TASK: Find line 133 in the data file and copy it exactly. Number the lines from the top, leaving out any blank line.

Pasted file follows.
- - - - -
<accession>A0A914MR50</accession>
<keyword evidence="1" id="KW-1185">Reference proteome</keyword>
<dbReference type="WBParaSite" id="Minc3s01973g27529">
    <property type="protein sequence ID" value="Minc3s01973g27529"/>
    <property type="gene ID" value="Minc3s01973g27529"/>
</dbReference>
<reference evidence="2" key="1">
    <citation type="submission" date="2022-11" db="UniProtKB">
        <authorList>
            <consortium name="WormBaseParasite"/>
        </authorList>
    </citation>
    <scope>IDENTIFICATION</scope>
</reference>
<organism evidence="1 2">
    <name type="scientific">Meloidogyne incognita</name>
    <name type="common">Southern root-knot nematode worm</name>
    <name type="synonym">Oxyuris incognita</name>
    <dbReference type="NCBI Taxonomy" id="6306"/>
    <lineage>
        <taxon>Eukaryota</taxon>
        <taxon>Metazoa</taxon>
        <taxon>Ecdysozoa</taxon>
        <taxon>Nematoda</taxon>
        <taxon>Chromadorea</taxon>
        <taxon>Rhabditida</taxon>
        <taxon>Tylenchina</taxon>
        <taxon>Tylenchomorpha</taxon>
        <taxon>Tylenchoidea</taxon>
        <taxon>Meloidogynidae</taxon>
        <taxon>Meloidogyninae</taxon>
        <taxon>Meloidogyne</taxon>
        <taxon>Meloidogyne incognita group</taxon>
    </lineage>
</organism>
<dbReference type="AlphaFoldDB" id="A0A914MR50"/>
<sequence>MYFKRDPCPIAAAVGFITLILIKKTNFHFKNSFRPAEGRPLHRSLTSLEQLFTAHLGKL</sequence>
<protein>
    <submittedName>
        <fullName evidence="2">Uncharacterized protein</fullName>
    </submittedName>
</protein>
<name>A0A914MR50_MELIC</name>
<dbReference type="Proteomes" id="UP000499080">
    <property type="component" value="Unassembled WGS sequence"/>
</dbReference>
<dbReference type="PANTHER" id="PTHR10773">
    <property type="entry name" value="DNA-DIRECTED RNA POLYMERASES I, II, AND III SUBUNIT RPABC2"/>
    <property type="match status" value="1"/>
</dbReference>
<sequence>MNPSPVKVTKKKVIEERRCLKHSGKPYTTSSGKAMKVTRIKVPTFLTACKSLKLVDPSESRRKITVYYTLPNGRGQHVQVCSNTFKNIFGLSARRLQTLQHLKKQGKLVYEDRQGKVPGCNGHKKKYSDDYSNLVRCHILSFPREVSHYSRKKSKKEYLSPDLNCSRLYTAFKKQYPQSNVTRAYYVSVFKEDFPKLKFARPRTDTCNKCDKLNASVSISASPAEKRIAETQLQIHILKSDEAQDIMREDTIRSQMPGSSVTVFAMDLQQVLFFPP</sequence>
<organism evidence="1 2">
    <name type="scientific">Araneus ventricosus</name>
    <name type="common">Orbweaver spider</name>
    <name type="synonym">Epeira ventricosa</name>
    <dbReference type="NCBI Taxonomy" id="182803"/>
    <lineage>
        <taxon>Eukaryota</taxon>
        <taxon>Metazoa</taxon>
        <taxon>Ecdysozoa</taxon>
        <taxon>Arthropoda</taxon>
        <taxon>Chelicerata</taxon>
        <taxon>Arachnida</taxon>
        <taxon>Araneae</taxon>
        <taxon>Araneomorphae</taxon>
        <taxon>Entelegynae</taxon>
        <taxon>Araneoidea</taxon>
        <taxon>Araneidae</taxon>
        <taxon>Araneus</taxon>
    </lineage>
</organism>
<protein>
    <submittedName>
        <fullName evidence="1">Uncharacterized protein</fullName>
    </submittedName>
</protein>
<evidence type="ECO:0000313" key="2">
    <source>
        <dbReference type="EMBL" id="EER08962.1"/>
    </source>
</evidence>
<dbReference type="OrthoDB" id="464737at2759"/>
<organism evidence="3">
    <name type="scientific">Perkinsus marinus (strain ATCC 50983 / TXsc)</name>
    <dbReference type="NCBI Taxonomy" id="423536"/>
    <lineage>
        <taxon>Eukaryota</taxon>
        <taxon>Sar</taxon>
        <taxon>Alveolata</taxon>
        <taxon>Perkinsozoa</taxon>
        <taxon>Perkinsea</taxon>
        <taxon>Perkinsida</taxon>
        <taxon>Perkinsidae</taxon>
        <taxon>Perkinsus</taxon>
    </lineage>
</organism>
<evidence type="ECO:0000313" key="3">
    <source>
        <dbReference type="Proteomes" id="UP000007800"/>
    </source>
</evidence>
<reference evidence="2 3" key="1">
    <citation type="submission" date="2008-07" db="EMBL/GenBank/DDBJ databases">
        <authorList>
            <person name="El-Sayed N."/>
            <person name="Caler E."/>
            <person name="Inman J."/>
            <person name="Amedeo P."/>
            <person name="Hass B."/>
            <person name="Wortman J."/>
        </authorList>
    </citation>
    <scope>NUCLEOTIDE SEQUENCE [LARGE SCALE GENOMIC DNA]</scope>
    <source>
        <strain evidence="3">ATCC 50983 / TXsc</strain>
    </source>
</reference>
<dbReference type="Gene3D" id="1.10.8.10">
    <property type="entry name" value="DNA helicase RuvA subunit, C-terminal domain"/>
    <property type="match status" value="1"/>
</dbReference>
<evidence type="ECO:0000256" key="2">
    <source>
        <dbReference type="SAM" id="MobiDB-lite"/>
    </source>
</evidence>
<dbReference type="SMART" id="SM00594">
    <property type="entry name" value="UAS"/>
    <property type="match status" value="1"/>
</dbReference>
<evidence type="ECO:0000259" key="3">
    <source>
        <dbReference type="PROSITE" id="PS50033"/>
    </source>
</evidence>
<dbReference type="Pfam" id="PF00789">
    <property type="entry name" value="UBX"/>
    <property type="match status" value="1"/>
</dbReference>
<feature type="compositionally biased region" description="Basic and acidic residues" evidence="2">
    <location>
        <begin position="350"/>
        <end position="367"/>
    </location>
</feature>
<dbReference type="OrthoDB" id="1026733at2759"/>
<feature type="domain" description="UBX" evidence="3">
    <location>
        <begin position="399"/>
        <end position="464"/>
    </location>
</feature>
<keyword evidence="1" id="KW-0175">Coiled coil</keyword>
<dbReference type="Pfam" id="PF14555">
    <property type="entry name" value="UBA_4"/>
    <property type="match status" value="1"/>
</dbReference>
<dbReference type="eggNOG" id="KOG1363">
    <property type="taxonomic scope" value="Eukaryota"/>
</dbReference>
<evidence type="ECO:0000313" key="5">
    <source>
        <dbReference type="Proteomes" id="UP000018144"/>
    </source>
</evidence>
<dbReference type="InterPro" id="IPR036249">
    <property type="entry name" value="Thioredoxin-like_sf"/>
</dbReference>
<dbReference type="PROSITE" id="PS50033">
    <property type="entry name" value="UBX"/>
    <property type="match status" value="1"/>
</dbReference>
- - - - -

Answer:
        <dbReference type="PROSITE" id="PS50033"/>